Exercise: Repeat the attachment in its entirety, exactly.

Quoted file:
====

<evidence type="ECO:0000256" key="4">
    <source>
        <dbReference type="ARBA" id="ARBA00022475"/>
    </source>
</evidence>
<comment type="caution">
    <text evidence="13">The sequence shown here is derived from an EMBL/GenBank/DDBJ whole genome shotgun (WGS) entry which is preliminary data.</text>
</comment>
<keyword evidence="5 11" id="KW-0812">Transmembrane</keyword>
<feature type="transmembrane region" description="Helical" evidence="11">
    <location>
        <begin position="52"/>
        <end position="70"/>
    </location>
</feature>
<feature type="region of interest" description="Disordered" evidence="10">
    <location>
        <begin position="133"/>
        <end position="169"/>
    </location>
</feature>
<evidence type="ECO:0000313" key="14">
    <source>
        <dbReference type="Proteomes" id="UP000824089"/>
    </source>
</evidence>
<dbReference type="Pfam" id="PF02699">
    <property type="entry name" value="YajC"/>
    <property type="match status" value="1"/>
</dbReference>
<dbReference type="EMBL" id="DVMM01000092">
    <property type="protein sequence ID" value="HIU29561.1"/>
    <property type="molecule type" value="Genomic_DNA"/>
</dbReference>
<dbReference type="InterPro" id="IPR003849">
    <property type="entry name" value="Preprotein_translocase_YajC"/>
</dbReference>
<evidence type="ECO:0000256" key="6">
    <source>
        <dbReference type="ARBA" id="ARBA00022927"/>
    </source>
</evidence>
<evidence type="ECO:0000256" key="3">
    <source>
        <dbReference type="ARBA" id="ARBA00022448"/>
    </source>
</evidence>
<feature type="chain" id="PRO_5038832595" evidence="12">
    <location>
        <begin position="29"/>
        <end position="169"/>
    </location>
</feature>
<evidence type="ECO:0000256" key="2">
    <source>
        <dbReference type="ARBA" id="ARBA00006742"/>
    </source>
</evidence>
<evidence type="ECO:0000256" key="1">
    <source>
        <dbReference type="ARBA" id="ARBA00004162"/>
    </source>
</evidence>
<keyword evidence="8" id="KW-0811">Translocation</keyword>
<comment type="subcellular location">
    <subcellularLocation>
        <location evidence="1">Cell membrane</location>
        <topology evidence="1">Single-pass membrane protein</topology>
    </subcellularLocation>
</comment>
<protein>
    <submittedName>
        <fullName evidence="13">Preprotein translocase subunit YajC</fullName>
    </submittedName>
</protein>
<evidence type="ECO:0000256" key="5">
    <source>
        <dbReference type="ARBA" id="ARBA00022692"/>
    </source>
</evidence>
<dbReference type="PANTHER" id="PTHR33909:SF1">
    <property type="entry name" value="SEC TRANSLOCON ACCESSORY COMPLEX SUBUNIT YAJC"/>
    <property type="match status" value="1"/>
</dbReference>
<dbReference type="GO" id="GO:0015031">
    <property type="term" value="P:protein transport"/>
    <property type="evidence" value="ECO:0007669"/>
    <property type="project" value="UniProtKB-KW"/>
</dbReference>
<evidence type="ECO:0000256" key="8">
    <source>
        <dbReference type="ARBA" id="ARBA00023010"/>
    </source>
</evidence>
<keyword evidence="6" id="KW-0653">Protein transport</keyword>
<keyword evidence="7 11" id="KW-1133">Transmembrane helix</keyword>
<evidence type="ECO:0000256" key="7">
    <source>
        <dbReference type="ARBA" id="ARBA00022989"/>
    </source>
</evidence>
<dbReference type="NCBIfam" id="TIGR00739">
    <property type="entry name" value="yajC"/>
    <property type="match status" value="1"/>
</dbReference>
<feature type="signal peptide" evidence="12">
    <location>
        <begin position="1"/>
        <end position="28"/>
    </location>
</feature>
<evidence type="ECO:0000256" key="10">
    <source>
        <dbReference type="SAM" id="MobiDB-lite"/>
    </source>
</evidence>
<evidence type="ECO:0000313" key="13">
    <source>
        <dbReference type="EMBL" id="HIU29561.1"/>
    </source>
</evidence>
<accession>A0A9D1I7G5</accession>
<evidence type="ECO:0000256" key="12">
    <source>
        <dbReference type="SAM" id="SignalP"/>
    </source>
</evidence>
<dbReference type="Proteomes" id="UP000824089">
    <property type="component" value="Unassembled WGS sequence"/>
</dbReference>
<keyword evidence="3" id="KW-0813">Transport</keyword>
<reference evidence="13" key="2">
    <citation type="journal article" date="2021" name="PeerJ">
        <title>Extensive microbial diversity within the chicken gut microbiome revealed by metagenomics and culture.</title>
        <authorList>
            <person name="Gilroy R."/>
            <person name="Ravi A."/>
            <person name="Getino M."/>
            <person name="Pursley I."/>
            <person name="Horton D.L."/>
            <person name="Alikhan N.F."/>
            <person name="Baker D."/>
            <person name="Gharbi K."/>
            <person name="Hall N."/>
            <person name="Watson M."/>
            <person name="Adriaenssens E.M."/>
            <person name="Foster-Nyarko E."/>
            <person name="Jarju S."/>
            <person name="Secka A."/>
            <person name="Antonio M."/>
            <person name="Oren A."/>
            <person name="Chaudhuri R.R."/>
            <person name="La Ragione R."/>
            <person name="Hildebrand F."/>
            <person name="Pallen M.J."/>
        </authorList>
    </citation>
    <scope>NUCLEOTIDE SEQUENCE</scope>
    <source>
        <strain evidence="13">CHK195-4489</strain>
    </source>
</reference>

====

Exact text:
<evidence type="ECO:0000256" key="4">
    <source>
        <dbReference type="ARBA" id="ARBA00022475"/>
    </source>
</evidence>
<comment type="caution">
    <text evidence="13">The sequence shown here is derived from an EMBL/GenBank/DDBJ whole genome shotgun (WGS) entry which is preliminary data.</text>
</comment>
<keyword evidence="5 11" id="KW-0812">Transmembrane</keyword>
<feature type="transmembrane region" description="Helical" evidence="11">
    <location>
        <begin position="52"/>
        <end position="70"/>
    </location>
</feature>
<feature type="region of interest" description="Disordered" evidence="10">
    <location>
        <begin position="133"/>
        <end position="169"/>
    </location>
</feature>
<evidence type="ECO:0000313" key="14">
    <source>
        <dbReference type="Proteomes" id="UP000824089"/>
    </source>
</evidence>
<dbReference type="Pfam" id="PF02699">
    <property type="entry name" value="YajC"/>
    <property type="match status" value="1"/>
</dbReference>
<dbReference type="EMBL" id="DVMM01000092">
    <property type="protein sequence ID" value="HIU29561.1"/>
    <property type="molecule type" value="Genomic_DNA"/>
</dbReference>
<dbReference type="InterPro" id="IPR003849">
    <property type="entry name" value="Preprotein_translocase_YajC"/>
</dbReference>
<evidence type="ECO:0000256" key="6">
    <source>
        <dbReference type="ARBA" id="ARBA00022927"/>
    </source>
</evidence>
<evidence type="ECO:0000256" key="3">
    <source>
        <dbReference type="ARBA" id="ARBA00022448"/>
    </source>
</evidence>
<feature type="chain" id="PRO_5038832595" evidence="12">
    <location>
        <begin position="29"/>
        <end position="169"/>
    </location>
</feature>
<evidence type="ECO:0000256" key="2">
    <source>
        <dbReference type="ARBA" id="ARBA00006742"/>
    </source>
</evidence>
<evidence type="ECO:0000256" key="1">
    <source>
        <dbReference type="ARBA" id="ARBA00004162"/>
    </source>
</evidence>
<keyword evidence="8" id="KW-0811">Translocation</keyword>
<comment type="subcellular location">
    <subcellularLocation>
        <location evidence="1">Cell membrane</location>
        <topology evidence="1">Single-pass membrane protein</topology>
    </subcellularLocation>
</comment>
<protein>
    <submittedName>
        <fullName evidence="13">Preprotein translocase subunit YajC</fullName>
    </submittedName>
</protein>
<evidence type="ECO:0000256" key="5">
    <source>
        <dbReference type="ARBA" id="ARBA00022692"/>
    </source>
</evidence>
<dbReference type="PANTHER" id="PTHR33909:SF1">
    <property type="entry name" value="SEC TRANSLOCON ACCESSORY COMPLEX SUBUNIT YAJC"/>
    <property type="match status" value="1"/>
</dbReference>
<dbReference type="GO" id="GO:0015031">
    <property type="term" value="P:protein transport"/>
    <property type="evidence" value="ECO:0007669"/>
    <property type="project" value="UniProtKB-KW"/>
</dbReference>
<evidence type="ECO:0000256" key="8">
    <source>
        <dbReference type="ARBA" id="ARBA00023010"/>
    </source>
</evidence>
<keyword evidence="6" id="KW-0653">Protein transport</keyword>
<keyword evidence="7 11" id="KW-1133">Transmembrane helix</keyword>
<evidence type="ECO:0000256" key="7">
    <source>
        <dbReference type="ARBA" id="ARBA00022989"/>
    </source>
</evidence>
<dbReference type="NCBIfam" id="TIGR00739">
    <property type="entry name" value="yajC"/>
    <property type="match status" value="1"/>
</dbReference>
<feature type="signal peptide" evidence="12">
    <location>
        <begin position="1"/>
        <end position="28"/>
    </location>
</feature>
<evidence type="ECO:0000256" key="10">
    <source>
        <dbReference type="SAM" id="MobiDB-lite"/>
    </source>
</evidence>
<evidence type="ECO:0000313" key="13">
    <source>
        <dbReference type="EMBL" id="HIU29561.1"/>
    </source>
</evidence>
<accession>A0A9D1I7G5</accession>
<evidence type="ECO:0000256" key="12">
    <source>
        <dbReference type="SAM" id="SignalP"/>
    </source>
</evidence>
<dbReference type="Proteomes" id="UP000824089">
    <property type="component" value="Unassembled WGS sequence"/>
</dbReference>
<keyword evidence="3" id="KW-0813">Transport</keyword>
<reference evidence="13" key="2">
    <citation type="journal article" date="2021" name="PeerJ">
        <title>Extensive microbial diversity within the chicken gut microbiome revealed by metagenomics and culture.</title>
        <authorList>
            <person name="Gilroy R."/>
            <person name="Ravi A."/>
            <person name="Getino M."/>
            <person name="Pursley I."/>
            <person name="Horton D.L."/>
            <person name="Alikhan N.F."/>
            <person name="Baker D."/>
            <person name="Gharbi K."/>
            <person name="Hall N."/>
            <person name="Watson M."/>
            <person name="Adriaenssens E.M."/>
            <person name="Foster-Nyarko E."/>
            <person name="Jarju S."/>
            <person name="Secka A."/>
            <person name="Antonio M."/>
            <person name="Oren A."/>
            <person name="Chaudhuri R.R."/>
            <person name="La Ragione R."/>
            <person name="Hildebrand F."/>
            <person name="Pallen M.J."/>
        </authorList>
    </citation>
    <scope>NUCLEOTIDE SEQUENCE</scope>
    <source>
        <strain evidence="13">CHK195-4489</strain>
    </source>
</reference>